Swimming is a favorite summertime sport. Many arthritis patients take swimming as a form of therapy, believing that it would not hurt their muscles and joints.
The truth is, wrong swimming postures or swimming for too long can often cause pain.
The most common water sports injuries include twisting, dislocation of joints, cuts and bruises. Affected areas are mostly shoulders, knees, ankles, elbows and the back.
The most commonly injured area. Injuries happen mainly to freestyle and breaststroke swimmers.
While swimming freestyle, swimmers often have to raise the arms over the head, creating friction between shoulder muscles and soft tissues. When it is done repeatedly, synovitis may develop from congestion or swelling of tendons or joint capsules. This will greatly affect the shoulder range of motion.
Exaggerated pull when doing breaststrokes is another common mistake. If the pull is too wide and the shoulders are always tightened up, the shoulders will be strained. Gradually, the swollen tendons will create friction against bones. Not only will it cause pain, the friction may also tear the tendons apart.
Knee and neck injuries are common when doing breaststrokes as swimmers are required to bend their knees, close their legs and paddle through the?water. During the process, the medial collateral ligament often gets twisted due to external force.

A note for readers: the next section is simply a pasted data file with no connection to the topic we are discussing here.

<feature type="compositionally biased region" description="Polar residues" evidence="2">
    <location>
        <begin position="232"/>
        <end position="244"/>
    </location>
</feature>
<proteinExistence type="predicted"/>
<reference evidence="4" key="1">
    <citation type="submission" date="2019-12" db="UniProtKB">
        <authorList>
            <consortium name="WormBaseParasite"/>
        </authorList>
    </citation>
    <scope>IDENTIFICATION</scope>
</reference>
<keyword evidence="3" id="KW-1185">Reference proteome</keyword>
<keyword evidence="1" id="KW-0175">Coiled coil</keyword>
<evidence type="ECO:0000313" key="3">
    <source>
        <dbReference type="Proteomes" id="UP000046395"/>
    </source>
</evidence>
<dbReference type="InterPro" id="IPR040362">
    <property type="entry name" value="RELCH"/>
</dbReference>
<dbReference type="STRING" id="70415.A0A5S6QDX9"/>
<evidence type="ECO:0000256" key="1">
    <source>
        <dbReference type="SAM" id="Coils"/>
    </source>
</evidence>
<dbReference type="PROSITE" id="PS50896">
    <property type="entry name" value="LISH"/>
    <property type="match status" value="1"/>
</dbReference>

Back injuries commonly occur when doing breaststrokes and butterfly strokes.
Since the waist and the back often have to stretch backward, if the pull is too exaggerated, the muscles nearby will get damaged over time. It may even hurt the facet joints of the spine.’
Elbows are more commonly injured during breaststroke and butterfly stroke swimming. Since the swimmer is required to bend and lift the elbow then to paddle through the water with the arms stretching backward and downward in order to propel the body, such actions may lead to forearm tendinitis.
Many people like to dive right away without paying attention to the depth of the pool. It can actually be fatal in case the head hits the ground. Even if the water is deep enough, careless diving places a lot of pressure on the spine and may cause permanent trauma and repercussions.
Neck injury may also happen when the swimmer turns to breathe. If their head is held too high or stays twisted, the muscles around the neck will get tightened or sprained. Cervical dislocation is likely to happen.
Ankles that bend excessively downward may lead to anterior tibialis tendonitis.
This article appeared in the Hong Kong Economic Journal on July 24
Translation by John Chui
[Chinese version 中文版]
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